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NESTA: A Fast and Accurate FirstOrder Method for Sparse Recovery
, 2009
"... Accurate signal recovery or image reconstruction from indirect and possibly undersampled data is a topic of considerable interest; for example, the literature in the recent field of compressed sensing is already quite immense. Inspired by recent breakthroughs in the development of novel firstorder ..."
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Cited by 178 (2 self)
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Accurate signal recovery or image reconstruction from indirect and possibly undersampled data is a topic of considerable interest; for example, the literature in the recent field of compressed sensing is already quite immense. Inspired by recent breakthroughs in the development of novel firstorder methods in convex optimization, most notably Nesterov’s smoothing technique, this paper introduces a fast and accurate algorithm for solving common recovery problems in signal processing. In the spirit of Nesterov’s work, one of the key ideas of this algorithm is a subtle averaging of sequences of iterates, which has been shown to improve the convergence properties of standard gradientdescent algorithms. This paper demonstrates that this approach is ideally suited for solving largescale compressed sensing reconstruction problems as 1) it is computationally efficient, 2) it is accurate and returns solutions with several correct digits, 3) it is flexible and amenable to many kinds of reconstruction problems, and 4) it is robust in the sense that its excellent performance across a wide range of problems does not depend on the fine tuning of several parameters. Comprehensive numerical experiments on realistic signals exhibiting a large dynamic range show that this algorithm compares favorably with recently proposed stateoftheart methods. We also apply the algorithm to solve other problems for which there are fewer alternatives, such as totalvariation minimization, and
CurveletWavelet Regularized Split Bregman Iteration for Compressed Sensing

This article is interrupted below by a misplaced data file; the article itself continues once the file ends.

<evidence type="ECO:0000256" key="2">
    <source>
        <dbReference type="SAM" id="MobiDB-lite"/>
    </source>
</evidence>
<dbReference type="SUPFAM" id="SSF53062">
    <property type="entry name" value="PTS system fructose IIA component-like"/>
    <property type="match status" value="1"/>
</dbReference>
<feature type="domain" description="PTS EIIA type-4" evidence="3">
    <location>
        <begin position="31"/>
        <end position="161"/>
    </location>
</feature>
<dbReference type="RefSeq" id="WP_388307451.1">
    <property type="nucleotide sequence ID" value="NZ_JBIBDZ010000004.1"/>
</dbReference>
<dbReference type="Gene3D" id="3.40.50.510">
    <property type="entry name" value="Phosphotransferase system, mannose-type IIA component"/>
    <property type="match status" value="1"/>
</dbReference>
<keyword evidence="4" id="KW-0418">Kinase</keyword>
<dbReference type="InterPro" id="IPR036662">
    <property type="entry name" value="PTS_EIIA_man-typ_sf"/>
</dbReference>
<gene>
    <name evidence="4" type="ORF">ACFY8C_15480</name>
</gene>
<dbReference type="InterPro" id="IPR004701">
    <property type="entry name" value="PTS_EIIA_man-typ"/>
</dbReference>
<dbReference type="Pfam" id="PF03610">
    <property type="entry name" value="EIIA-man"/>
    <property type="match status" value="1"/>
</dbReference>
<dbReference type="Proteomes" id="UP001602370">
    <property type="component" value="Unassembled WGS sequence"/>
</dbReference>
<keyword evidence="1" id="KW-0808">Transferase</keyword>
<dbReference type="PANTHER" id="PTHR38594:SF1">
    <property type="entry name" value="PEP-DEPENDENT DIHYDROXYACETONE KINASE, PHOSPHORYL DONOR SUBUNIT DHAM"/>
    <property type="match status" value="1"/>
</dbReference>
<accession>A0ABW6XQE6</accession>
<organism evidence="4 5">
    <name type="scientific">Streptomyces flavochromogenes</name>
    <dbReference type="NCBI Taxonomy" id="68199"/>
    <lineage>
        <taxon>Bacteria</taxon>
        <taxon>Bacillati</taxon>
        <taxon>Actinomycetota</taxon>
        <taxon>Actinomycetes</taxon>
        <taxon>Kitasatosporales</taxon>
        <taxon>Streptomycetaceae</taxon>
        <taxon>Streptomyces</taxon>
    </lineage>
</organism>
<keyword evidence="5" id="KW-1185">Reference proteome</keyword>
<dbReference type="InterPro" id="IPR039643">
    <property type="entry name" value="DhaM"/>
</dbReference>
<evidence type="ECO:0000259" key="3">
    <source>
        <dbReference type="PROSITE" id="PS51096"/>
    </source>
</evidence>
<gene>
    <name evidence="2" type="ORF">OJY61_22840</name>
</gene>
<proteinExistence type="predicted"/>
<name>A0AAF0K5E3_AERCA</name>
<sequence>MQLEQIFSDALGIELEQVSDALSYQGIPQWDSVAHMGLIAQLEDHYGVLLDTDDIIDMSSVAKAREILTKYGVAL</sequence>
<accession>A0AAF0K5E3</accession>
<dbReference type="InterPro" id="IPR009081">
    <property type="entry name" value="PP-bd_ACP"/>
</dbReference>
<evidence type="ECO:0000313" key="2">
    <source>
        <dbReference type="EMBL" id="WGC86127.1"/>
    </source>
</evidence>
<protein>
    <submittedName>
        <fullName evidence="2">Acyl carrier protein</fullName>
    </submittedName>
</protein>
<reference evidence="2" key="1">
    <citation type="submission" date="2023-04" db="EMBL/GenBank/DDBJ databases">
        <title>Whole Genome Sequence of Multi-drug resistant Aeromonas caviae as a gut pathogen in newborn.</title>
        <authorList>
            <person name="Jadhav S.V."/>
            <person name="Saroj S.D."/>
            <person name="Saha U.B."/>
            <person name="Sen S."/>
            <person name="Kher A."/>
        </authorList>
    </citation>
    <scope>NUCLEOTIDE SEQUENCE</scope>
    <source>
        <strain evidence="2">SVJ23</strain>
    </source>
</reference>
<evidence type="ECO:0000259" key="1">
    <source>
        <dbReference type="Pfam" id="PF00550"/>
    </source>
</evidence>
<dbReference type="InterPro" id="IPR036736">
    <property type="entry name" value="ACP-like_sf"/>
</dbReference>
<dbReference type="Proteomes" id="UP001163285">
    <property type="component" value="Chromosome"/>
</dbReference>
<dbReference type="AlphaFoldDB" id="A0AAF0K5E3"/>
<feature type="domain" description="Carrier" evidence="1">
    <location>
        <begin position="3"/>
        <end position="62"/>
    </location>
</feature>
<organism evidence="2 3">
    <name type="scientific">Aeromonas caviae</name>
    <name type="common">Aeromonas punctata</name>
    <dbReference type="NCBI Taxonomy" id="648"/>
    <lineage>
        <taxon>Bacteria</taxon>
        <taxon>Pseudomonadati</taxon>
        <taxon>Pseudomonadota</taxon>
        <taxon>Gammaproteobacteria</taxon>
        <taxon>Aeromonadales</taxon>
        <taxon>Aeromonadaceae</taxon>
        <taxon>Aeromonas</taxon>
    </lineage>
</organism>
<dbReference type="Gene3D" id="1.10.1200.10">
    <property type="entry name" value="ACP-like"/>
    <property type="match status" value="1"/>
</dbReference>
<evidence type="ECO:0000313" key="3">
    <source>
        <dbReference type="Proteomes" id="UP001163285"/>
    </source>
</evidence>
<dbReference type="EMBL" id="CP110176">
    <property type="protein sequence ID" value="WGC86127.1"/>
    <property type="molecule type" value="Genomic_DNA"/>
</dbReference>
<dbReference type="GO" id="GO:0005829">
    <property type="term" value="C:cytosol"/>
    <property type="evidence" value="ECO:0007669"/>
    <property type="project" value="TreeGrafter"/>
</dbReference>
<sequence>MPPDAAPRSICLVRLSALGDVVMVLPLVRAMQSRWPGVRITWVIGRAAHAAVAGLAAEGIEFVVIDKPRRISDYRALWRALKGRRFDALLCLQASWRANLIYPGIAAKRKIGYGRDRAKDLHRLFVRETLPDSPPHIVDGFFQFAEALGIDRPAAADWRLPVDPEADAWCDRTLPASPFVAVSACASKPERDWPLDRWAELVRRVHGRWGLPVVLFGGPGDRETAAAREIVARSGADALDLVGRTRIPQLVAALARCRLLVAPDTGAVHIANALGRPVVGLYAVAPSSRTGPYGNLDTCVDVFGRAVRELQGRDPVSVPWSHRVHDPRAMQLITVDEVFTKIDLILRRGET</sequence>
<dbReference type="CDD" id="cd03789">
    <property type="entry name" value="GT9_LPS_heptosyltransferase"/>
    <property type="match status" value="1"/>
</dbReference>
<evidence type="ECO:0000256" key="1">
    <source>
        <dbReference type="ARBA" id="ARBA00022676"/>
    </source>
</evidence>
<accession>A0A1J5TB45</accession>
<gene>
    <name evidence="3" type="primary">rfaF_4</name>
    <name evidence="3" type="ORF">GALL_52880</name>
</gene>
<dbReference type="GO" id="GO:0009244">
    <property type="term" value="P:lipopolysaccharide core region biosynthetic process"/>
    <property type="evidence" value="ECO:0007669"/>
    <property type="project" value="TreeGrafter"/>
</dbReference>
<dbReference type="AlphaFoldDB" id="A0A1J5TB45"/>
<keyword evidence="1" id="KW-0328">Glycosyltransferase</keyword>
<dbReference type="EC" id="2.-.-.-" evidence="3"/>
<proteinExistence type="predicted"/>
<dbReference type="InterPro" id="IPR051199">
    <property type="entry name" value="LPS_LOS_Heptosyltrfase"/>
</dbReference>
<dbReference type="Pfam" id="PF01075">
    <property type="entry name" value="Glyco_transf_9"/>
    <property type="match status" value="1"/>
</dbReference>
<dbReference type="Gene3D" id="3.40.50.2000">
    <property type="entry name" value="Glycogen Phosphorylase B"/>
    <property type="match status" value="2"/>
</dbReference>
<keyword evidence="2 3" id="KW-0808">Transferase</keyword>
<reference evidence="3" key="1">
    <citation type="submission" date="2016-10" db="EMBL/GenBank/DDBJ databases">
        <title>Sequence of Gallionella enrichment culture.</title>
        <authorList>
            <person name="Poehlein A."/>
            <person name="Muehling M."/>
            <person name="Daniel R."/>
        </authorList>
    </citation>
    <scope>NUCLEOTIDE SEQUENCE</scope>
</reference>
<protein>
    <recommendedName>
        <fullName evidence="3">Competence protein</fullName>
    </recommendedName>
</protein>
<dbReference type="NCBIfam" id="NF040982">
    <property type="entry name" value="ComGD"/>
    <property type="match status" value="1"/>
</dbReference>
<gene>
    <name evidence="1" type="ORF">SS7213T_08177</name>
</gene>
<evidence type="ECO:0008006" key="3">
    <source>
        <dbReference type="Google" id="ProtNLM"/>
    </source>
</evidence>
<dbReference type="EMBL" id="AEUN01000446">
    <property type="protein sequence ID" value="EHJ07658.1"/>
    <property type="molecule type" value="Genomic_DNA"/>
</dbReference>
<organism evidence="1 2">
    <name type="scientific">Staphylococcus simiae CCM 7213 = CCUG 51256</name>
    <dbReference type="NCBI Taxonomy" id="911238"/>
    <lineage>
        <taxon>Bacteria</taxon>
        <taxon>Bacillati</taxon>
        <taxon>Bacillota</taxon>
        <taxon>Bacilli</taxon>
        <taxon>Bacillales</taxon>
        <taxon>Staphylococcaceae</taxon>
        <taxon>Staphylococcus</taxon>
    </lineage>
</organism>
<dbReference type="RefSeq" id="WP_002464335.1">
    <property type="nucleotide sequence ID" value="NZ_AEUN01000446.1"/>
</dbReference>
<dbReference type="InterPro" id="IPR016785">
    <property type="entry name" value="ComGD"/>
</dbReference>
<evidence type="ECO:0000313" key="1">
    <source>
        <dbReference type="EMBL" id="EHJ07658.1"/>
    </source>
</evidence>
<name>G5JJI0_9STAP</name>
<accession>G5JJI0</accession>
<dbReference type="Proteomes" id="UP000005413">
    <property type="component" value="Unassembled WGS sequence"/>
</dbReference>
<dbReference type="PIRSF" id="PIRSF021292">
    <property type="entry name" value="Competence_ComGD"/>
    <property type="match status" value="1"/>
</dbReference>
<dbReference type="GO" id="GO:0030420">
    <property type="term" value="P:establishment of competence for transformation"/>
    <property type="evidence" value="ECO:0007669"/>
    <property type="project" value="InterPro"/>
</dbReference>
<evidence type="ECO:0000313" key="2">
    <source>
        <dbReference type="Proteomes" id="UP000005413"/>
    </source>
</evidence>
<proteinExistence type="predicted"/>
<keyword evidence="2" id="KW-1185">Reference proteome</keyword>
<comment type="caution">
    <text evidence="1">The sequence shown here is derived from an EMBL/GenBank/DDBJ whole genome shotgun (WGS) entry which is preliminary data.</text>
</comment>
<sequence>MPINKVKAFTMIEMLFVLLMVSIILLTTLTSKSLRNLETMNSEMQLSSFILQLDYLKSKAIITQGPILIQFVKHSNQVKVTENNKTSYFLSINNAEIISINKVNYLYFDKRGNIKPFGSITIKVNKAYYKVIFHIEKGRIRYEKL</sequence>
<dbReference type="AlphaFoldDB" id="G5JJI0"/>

"... Compressed sensing is a new concept in signal processing. Assuming that a signal can be represented or approximated by only a few suitably chosen terms in a frame expansion, compressed sensing allows to recover this signal from much fewer samples than the ShannonNyquist theory requires. Many images ..."
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Cited by 117 (6 self)
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Compressed sensing is a new concept in signal processing. Assuming that a signal can be represented or approximated by only a few suitably chosen terms in a frame expansion, compressed sensing allows to recover this signal from much fewer samples than the ShannonNyquist theory requires. Many images can be sparsely approximated in expansions of suitable frames as wavelets, curvelets, wave atoms and others. Generally, wavelets represent pointlike features while curvelets represent linelike features well. For a suitable recovery of images, we propose models that contain weighted sparsity constraints in two different frames. Given the incomplete measurements f = Φu + ɛ with the measurement matrix Φ ∈ R K×N, K<<N, we consider a jointly sparsityconstrained optimization problem of the form argmin{‖ΛcΨcu‖1 + ‖ΛwΨwu‖1 + u 1 2‖f − Φu‖22}. Here Ψcand Ψw are the transform matrices corresponding to the two frames, and the diagonal matrices Λc, Λw contain the weights for the frame coefficients. We present efficient iteration methods to solve the optimization problem, based on Alternating Split Bregman algorithms. The convergence of the proposed iteration schemes will be proved by showing that they can be understood as special cases of the DouglasRachford Split algorithm. Numerical experiments for compressed sensing based Fourierdomain random imaging show good performances of the proposed curveletwavelet regularized split Bregman (CWSpB) methods,whereweparticularlyuseacombination of wavelet and curvelet coefficients as sparsity constraints.
Optimally tuned iterative reconstruction algorithms for compressed sensing
 Selected Topics in Signal Processing
"... Abstract — We conducted an extensive computational experiment, lasting multiple CPUyears, to optimally select parameters for two important classes of algorithms for finding sparse solutions of underdetermined systems of linear equations. We make the optimally tuned implementations available at spar ..."
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Cited by 66 (4 self)